Penn College creates board game, Seekers of the Sacred, for senior project
Penn College student creates board game for senior project
An industrial design student at Pennsylvania College of Technology has “rolled the dice” with his senior project. And his move looks like a winning one.
Cullen Berfield, of Jersey Shore, has designed a board game for his capstone. Complete with innovative rules, dice, player pieces, boards and cards, the unique endeavor marries his affinity for strategy games with his artistic instincts.
“I’ve always loved board games because they bring people together,” Berfield said. “Bringing people together for a chunk of time, whether it be for a half hour or a few hours, is something that I find special.”
Since the start of the semester, Berfield has spent countless hours giving life to his idea for a game, from brainstorming to design and testing to production.
“I’ve enjoyed every aspect,” he said. “I thought, ‘Why not make a board game that kind of breaks the rules? Why not make it three-dimensional?’ “
Seekers of the Sacred was born.
The game’s objective is to accumulate the most points while exploring a 3D temple. Players have to scale the temple’s exterior before gaining entry to various layers. Points are earned by discovering treasures on each level and by “stealing” from other players. The game is for two to four people who are at least 12 years old.
“As for strategy, it’s a big mix between luck and skill,” Berfield said.
The desire to employ his mix of skills led Berfield to industrial design, the practice of transforming ideas into designs of marketable projects and systems. He came to Penn College as a building construction technology student, but switched majors after touring the industrial design lab and interacting with Thomas Ask, the professor who created and oversees the program.
“It’s one of the best programs I could have chosen for myself,” Berfield said. “Like many other students, seeing a professor so enthusiastic and passionate about the major helped me realize it was for me. Also, the mix between art and engineering was the perfect fit.”
His artistic ability encompasses more than the creative use of computer-aided design and engineering software required by the major. Berfield plays guitar for the 28th Infantry Division Band of the Pennsylvania Army National Guard, the state’s oldest professional music performance group.
Berfield joined the National Guard after graduating from high school and focused on aviation operations before offering his musical talent to the band. He’s played guitar since the age of 7. The National Guard experience has provided the opportunity to savor another interest cultivated during childhood: Board games.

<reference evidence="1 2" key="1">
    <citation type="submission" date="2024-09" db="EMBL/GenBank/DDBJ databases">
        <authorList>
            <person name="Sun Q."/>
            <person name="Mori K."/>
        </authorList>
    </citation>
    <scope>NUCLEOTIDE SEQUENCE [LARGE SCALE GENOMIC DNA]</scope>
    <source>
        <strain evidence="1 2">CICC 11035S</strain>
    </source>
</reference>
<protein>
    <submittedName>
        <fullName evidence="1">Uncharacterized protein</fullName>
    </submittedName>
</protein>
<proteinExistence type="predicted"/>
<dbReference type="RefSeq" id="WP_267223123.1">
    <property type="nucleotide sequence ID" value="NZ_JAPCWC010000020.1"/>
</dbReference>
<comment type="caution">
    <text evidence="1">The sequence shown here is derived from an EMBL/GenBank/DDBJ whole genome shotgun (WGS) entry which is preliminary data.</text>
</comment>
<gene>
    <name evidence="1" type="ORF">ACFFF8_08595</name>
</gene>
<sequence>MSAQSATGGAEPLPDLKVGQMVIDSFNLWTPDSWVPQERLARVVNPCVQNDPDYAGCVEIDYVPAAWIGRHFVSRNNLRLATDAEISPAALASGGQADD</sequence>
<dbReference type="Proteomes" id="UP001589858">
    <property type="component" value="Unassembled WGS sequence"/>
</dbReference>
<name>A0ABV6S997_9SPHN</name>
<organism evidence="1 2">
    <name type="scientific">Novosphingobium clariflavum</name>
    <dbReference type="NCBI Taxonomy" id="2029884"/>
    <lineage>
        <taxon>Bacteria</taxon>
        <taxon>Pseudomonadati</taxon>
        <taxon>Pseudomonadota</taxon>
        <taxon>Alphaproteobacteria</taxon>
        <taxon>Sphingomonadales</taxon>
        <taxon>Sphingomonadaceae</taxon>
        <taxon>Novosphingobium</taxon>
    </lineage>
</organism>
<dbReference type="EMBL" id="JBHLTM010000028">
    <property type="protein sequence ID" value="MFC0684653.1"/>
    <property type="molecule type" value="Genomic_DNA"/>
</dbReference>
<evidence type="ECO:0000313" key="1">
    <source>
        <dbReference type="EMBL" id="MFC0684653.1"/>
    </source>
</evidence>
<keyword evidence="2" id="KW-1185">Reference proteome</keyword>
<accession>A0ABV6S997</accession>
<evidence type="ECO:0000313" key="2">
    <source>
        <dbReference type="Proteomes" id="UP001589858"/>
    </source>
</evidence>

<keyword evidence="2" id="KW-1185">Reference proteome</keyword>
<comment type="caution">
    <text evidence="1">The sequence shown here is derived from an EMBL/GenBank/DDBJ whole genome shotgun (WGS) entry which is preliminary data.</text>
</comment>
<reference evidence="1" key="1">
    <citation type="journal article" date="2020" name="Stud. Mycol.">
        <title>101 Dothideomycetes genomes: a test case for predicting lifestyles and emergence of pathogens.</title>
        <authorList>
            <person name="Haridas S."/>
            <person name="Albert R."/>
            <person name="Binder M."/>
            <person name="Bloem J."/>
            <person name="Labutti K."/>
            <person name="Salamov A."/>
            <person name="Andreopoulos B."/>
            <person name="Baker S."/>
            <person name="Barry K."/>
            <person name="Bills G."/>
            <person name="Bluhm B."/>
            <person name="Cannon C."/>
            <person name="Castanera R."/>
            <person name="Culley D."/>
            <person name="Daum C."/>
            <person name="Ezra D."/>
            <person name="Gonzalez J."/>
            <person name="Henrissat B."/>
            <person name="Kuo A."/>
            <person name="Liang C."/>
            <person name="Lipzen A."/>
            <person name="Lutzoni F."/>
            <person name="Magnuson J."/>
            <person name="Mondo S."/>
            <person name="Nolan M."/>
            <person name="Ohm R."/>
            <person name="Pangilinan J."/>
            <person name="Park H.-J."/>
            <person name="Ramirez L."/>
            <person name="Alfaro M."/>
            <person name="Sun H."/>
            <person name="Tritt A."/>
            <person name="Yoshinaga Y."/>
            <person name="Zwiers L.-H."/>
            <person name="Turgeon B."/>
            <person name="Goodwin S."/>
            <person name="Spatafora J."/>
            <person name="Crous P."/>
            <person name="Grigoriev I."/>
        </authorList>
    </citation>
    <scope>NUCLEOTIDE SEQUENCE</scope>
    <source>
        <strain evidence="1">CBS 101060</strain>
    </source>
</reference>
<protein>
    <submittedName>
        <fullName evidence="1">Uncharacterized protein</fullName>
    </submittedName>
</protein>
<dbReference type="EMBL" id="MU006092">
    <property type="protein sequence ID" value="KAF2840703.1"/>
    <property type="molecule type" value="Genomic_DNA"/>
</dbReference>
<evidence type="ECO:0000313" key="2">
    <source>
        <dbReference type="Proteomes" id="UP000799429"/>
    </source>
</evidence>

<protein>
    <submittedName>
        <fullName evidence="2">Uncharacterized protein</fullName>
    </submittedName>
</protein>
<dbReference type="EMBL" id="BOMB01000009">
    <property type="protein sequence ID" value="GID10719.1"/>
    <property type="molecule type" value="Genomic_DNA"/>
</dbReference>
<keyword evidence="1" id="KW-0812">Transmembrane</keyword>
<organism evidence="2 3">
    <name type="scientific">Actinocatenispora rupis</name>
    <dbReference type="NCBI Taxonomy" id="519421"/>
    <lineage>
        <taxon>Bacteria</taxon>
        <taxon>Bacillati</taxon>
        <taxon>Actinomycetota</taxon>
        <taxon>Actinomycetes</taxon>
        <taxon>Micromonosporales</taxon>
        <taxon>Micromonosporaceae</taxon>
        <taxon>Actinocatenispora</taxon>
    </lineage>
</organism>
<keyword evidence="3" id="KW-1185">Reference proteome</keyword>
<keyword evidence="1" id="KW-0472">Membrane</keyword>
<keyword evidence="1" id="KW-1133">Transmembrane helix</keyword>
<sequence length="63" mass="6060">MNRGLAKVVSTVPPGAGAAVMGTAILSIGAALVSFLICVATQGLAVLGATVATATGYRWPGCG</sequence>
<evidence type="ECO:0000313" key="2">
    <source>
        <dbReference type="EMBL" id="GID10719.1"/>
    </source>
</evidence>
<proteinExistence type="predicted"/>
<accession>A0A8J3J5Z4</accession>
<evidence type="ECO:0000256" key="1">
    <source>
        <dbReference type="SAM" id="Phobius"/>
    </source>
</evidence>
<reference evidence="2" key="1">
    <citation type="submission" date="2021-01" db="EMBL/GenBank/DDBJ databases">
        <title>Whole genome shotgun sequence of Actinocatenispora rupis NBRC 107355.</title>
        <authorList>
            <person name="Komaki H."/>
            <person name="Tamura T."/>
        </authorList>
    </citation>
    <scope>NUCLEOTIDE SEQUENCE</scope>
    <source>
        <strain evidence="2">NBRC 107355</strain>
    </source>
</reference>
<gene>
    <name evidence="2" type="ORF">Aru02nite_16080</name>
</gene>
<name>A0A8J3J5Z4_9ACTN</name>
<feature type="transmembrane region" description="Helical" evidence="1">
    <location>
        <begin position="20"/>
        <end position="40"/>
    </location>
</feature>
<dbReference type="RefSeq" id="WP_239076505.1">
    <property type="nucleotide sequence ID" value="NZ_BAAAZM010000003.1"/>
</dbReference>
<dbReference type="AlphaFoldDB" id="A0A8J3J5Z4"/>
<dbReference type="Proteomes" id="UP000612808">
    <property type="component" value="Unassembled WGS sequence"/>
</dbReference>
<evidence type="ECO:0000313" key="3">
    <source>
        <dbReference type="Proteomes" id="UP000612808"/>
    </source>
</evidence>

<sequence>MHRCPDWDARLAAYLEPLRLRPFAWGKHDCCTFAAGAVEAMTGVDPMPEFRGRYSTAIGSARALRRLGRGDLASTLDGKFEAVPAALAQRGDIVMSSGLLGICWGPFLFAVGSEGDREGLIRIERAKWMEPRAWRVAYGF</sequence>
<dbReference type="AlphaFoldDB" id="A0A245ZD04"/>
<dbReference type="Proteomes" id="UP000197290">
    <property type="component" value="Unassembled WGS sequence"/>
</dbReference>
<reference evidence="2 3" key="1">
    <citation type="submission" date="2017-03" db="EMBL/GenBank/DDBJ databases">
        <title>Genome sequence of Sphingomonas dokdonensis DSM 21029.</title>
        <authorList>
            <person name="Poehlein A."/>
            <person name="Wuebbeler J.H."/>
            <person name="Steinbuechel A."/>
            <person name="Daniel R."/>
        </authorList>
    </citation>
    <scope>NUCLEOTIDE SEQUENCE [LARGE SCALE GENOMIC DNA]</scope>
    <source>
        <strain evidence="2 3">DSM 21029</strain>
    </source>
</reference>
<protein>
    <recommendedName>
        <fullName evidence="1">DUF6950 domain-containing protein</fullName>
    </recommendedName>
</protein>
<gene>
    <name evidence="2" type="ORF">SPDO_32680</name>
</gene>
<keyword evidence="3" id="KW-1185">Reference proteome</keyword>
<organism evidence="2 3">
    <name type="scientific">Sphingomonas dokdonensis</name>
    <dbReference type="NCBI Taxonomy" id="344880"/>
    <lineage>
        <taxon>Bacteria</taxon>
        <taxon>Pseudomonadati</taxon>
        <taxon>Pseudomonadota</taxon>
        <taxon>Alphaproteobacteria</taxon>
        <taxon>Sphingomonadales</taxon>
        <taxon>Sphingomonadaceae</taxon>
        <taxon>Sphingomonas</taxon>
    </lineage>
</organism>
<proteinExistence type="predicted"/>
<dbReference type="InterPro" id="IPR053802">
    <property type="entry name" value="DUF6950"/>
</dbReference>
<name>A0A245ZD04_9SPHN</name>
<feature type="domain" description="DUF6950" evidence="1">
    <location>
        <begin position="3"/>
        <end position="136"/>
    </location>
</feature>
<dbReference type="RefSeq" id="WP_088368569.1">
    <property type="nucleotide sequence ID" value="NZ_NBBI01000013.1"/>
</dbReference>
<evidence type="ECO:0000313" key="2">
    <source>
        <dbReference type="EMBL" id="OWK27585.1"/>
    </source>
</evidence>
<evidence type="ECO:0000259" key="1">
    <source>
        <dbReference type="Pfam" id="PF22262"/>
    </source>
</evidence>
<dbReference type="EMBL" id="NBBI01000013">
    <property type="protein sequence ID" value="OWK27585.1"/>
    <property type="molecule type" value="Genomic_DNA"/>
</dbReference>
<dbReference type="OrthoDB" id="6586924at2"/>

During downtime on Guard weekends, Berfield and a fellow reservist and board game enthusiast immerse themselves in their joint collection of games. The activity reminds him of treasured moments playing chess and other games with his grandfather. It also reflects his future goal. Berfield wants to be a professional designer of board games.
His senior project could be the gateway to fulfilling that dream.
“Showing my creativity and the ability to take one small idea or theme and make it into one solid and creative game will hopefully at least give me a little leverage to work at a game company,” Berfield said.
Ask sees such potential.
“Cullen is passionate and talented,” the professor said. “He has a clear vision for his designs. He is very creative and willing to work hard.
“No one has ever designed a game in our program. Cullen’s project shows the interdisciplinary nature of design, where allure, fun and challenge are all intertwined.”
Seekers of the Sacred includes five types of cards; four dice, player pieces, player storage areas and boards; and three structural pieces. Berfield designed all the elements with the exception of illustrations on player cards, which were created by classmate Matthew Sauer, of Fleetwood.
“Making a piece for a board game is easy, but making many pieces that work well together is the challenging part,” Berfield said.
Testing the game with a variety of people has been the other major challenge. The social distancing requirements resulting from the COVID-19 pandemic have limited Berfield’s test group.
“Overall, it seemed like everyone enjoyed playing the game, but the only real point of view I have is from friends, family and myself, which can be completely skewing my results,” he said.
When restrictions are lifted, Berfield hopes to test the game with people representing a wide range of ages and backgrounds. That feedback could lead to some tweaking before he’s ready to market Seekers of the Sacred to a game company or sell it on his own.
Just like the game itself, experiencing that reality depends on skill and some luck, which suits Berfield just fine.
“Even if only a couple people end up playing the game, if they enjoy it, it would be all worth it,” he said. “If the reaction isn’t what I was hoping for then it will be back to designing more games, and that really is a win for me.”